Of course, there are budget drones capable of long-range flights. For instance, the DJI Mini 2 SE has an older air unit but can still fly long-range without issues.
Can you modify a drone to make it long-range?
You can modify custom FPV drones, changing parts from the video transmission module to the radio receiver.
However, in general, it’s more complicated to make a drone fly longer distances by just switching some parts.
The ground station, a.k.a. you, the pilot, plays a very important role in operating long-range drones.
For instance, a reasonable engineer can craft and place a specific and unique antenna on a van for both transmitting data and receiving a live feed that may have a massive impact on how far a drone can fly.
Are suitable propellers essential to fly your drone long-range?
Some propellers are made to create more thrust and ultimately increase the drone’s speed while maintaining a good battery balance.
Other propellers could do the opposite.
This is the risk of buying custom propellers. Still, some manufacturers (depending on your drone) may create propellers that can extend the flight time and speed of a drone, ultimately contributing to how far it can fly.
If you’re unsure whether you should invest in long-range propellers, I’d say it’s better to fly your drone with the standard props.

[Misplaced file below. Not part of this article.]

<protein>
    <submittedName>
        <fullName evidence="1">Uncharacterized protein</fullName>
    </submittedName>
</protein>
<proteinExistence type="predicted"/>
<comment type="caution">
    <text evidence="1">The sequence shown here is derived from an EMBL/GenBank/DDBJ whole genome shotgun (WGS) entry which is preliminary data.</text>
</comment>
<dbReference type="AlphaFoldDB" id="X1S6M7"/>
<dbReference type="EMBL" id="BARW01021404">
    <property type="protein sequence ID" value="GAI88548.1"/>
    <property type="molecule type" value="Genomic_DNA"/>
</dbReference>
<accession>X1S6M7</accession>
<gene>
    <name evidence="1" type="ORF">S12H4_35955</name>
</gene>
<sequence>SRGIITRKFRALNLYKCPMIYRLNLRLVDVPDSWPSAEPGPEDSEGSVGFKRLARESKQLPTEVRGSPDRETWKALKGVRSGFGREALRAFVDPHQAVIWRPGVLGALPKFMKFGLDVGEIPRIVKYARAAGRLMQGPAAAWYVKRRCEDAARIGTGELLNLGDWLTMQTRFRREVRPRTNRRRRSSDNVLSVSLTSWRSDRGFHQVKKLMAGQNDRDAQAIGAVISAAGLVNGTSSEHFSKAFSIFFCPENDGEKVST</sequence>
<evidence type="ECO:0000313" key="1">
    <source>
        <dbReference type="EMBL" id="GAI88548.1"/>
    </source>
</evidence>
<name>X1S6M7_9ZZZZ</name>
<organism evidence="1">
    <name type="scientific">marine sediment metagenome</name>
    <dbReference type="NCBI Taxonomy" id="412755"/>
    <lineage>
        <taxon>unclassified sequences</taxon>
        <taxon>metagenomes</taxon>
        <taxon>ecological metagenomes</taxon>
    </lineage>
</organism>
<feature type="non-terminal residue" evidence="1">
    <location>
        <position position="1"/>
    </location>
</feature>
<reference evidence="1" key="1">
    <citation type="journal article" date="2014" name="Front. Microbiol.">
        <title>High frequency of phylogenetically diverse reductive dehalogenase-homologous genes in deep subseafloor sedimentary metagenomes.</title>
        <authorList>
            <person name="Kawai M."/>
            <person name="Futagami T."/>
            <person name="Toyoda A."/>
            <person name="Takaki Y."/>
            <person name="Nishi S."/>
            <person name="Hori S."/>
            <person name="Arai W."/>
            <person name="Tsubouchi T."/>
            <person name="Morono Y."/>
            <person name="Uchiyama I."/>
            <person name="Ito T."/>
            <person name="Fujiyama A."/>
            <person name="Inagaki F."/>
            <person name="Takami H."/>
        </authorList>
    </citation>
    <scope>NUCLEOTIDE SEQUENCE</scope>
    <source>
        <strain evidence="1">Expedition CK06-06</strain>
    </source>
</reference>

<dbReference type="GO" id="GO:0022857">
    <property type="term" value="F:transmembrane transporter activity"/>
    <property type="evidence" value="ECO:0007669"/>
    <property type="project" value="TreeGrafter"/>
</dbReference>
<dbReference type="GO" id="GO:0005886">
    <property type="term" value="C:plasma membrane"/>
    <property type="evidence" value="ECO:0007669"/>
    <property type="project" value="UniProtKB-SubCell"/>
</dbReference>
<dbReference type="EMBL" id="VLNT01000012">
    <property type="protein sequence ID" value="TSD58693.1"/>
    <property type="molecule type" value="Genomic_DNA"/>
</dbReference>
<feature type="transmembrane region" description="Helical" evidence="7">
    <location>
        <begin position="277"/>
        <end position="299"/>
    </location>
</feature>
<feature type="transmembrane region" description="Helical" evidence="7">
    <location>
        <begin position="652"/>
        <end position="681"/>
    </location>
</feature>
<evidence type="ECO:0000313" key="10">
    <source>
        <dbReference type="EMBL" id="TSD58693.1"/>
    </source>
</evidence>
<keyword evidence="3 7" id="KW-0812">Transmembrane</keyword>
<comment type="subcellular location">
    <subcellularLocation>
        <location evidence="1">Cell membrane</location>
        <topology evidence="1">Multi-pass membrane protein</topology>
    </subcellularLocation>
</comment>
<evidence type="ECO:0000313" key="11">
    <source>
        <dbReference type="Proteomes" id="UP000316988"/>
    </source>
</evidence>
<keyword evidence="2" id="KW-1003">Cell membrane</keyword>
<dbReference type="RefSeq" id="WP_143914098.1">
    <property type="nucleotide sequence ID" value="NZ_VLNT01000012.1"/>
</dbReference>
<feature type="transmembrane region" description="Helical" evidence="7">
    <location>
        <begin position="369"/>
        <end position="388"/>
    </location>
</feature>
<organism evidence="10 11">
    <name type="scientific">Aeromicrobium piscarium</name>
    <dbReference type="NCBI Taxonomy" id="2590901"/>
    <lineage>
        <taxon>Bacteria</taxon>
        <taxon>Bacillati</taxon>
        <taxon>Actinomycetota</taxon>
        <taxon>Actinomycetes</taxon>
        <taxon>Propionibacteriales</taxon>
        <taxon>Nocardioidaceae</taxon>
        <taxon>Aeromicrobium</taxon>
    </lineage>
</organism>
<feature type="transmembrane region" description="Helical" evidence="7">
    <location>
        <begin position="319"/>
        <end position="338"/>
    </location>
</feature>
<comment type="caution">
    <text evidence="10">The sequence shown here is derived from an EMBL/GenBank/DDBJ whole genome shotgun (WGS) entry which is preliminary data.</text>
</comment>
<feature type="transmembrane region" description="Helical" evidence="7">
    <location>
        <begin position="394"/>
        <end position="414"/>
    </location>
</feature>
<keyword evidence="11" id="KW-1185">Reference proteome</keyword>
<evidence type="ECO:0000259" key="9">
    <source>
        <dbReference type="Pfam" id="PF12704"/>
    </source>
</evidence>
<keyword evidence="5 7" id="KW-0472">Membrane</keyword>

Does the takeoff altitude matter when flying your drone long-range?
When you attempt to take off and fly long-range at higher altitudes, remember that the atmospheric pressure is decreased (depending on your altitude above sea level), which will directly impact the performance of the drone.
Your drone will attempt to use more thrust to offer you the same flight performance as on sea level. This will ultimately drain the juice quicker from the drone battery and impact your flight distance.
Some drones will struggle to take off at 3,000 meters of altitude above sea level, while others do just fine at 6,000 meters.
If you intend to fly your drone up in the mountains, choose a long-range drone based on the ceiling level and wind speed resistance.
If you want to fly a drone long-range, is it better to fly with or against the wind?
None of the above, ideally! If you fly with the wind, you will easily get farther with less battery, but when you need to return home, you will face the same winds that took your drone far away.
The same happens if you intend to fly against the wind. The drone will drain more battery to reach a specific distance, although getting back home MAY be easier.
Also, remember that wind direction and speed can change and may have a massive impact on your long-range flight.
Can a drone get out of range only two miles away?
In FCC areas in the US, you will have a better transmission signal than in Europe, Japan, and China. This should be the first factor to consider.
Afterward, where are you flying the drone? And what type of drone do you have?
Let’s look at a few scenarios, shall we?
- A DJI Mini 2 SE in urban or suburban areas in a European city may never reach two miles, and the signal can be interrupted even less than a mile away. In this case, your drone doesn’t fly that far.
- The DJI Mini 3 Pro in the Alps should reach two miles and beyond if there is no interference.
- The DJI Mavic 3 Pro in US suburban areas with low interference or places with no interference should always be able to reach this range.
Therefore, it all depends on the circumstances, from signal interference to battery power, drone transmission power, the video module, the country you fly your drone, and many other factors.